The global slowdown is wiping off overvaluations, bringing housing prices down, even in notoriously expensive Sydney
WITH Australian house prices coming under pressure from the global financial crisis, some market participants are rubbing their hands together: home buyers, or as Jack Thompson called them in the old Bank of Melbourne ads, “humbars”.
Even first home buyers are in their best situation for many years, benefiting from a triple-pronged attack on barriers to ownership: aggressive interest rate cuts from the Reserve Bank; the doubling of the first home buyers grant to $14,000 (tripling to $21,000 if they buy a newly built home); and an improvement in the main real aid for housing affordability — a decline in market prices, with all that means for sellers’ expectations.
This will lift affordability from near-record lows for new buyers, with one important caveat: if they can get finance.
In that section of the housing market, things have changed dramatically in the past 18 months.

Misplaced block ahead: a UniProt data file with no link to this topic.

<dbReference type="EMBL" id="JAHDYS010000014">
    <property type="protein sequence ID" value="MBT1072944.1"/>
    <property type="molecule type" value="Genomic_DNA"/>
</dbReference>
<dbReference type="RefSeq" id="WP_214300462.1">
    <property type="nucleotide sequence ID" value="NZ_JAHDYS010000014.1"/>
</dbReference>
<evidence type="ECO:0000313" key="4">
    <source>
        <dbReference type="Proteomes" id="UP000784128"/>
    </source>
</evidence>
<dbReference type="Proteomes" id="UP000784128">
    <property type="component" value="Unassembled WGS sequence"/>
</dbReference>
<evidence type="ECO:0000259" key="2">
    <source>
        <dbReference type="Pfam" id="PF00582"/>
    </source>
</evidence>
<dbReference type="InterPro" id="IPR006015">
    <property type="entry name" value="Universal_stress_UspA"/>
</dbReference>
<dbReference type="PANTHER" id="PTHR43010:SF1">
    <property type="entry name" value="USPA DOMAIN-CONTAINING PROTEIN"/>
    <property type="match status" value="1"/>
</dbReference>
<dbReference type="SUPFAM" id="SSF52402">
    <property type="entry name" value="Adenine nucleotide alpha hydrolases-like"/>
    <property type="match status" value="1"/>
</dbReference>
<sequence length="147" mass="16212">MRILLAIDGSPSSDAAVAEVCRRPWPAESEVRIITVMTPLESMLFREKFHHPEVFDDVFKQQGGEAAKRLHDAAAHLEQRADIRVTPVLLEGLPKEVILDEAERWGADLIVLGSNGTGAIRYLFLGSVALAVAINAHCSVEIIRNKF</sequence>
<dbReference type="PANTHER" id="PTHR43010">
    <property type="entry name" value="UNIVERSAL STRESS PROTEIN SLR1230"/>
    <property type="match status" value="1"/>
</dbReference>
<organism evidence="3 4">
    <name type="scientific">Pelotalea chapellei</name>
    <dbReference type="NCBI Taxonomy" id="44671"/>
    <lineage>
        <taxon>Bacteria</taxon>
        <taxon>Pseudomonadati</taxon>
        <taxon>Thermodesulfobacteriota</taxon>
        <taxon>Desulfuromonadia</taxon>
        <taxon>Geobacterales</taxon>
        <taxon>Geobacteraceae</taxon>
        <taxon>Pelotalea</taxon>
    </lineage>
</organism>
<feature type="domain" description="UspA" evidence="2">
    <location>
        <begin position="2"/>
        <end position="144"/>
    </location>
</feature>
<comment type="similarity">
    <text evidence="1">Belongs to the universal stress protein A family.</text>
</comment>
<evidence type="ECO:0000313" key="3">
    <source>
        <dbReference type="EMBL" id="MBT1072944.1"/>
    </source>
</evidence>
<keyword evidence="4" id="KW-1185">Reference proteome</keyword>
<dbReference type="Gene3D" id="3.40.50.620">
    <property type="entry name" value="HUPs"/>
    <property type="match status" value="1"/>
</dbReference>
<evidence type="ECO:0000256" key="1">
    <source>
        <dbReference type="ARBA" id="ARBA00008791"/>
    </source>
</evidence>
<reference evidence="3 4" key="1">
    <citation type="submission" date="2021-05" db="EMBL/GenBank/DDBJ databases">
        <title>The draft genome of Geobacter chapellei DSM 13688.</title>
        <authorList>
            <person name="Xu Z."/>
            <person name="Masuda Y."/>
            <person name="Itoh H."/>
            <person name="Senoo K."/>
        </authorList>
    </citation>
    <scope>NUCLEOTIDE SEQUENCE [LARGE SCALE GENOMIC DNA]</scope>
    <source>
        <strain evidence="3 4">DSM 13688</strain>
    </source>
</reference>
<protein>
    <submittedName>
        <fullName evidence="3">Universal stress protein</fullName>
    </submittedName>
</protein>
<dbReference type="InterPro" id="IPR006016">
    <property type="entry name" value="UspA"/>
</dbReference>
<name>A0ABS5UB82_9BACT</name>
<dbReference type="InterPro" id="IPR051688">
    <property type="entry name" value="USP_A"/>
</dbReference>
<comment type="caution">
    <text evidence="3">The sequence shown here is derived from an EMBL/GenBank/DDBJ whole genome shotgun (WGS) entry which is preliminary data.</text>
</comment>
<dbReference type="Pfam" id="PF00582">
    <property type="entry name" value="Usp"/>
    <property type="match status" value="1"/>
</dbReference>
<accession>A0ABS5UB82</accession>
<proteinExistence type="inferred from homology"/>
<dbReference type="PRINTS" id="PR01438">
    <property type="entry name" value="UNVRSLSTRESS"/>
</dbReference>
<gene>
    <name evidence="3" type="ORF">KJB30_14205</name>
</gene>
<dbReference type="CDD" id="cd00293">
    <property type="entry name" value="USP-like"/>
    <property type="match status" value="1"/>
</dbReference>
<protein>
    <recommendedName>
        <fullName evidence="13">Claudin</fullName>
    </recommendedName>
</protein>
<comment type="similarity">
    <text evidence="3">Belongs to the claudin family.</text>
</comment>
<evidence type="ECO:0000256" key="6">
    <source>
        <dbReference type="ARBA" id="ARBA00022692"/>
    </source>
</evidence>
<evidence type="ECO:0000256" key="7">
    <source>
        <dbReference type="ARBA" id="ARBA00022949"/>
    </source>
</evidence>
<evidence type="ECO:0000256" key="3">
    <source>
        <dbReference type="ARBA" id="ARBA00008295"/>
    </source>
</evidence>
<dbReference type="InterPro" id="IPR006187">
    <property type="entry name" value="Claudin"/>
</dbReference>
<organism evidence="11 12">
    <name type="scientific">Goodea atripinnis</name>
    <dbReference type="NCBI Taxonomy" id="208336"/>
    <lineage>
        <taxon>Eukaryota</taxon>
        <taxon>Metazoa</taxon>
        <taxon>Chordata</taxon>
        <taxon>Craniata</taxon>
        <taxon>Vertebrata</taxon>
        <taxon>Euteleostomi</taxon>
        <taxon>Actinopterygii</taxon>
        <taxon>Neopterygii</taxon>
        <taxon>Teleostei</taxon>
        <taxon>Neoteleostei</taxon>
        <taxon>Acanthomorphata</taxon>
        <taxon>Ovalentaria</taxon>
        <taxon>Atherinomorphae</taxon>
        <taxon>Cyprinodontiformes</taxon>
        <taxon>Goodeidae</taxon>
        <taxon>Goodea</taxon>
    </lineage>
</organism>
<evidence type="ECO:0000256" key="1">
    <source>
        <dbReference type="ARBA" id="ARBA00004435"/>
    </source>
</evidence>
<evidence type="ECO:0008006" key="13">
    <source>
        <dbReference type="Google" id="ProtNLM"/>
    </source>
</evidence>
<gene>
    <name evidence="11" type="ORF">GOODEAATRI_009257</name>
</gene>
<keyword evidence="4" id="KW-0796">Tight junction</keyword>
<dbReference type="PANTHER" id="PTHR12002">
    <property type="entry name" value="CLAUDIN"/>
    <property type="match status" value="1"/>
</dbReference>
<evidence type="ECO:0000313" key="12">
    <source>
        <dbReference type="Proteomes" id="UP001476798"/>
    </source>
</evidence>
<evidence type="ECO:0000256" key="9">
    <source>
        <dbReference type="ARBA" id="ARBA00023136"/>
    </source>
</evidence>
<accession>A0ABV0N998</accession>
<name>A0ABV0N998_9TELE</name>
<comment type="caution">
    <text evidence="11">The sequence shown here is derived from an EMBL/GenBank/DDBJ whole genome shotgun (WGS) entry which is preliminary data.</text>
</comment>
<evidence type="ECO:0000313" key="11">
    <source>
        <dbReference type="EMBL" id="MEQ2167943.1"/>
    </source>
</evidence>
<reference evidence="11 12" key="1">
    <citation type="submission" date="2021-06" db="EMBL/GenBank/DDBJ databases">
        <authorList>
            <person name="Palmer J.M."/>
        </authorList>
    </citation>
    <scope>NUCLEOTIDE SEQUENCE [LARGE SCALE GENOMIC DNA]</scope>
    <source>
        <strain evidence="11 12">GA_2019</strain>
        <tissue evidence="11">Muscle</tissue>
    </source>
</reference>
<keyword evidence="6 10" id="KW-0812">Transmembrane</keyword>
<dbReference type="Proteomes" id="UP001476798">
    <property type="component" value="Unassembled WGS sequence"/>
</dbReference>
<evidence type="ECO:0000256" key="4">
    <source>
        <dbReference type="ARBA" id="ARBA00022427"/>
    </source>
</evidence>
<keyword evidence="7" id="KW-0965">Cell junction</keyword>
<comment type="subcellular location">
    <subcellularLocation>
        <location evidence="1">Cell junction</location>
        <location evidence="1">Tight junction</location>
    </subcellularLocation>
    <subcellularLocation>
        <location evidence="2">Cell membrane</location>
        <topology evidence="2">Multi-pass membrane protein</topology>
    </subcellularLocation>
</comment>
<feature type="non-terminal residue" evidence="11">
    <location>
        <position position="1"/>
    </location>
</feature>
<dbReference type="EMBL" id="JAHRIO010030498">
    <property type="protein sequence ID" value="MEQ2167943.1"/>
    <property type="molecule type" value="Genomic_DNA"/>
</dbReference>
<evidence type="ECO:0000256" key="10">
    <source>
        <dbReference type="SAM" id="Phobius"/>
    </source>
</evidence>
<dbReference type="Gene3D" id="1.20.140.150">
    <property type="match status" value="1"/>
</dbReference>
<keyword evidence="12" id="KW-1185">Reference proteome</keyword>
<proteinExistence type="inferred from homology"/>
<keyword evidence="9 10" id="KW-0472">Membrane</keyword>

The latest Australian Bureau of Statistics figures show that loans for new home construction dropped by 4 per cent in August, while loans to buy newly built homes fell by 6 per cent.
The number of new home loans in August slumped for a seventh straight month, the longest slide in 14 years.
Paul Dowling, senior analyst at financial services researcher East & Partners, says the slump in home lending “adds another caveat” to confidence in the outlook for residential property.
“What’s worrying the market is that the banks are cracking down on lending standards,” Dowling says.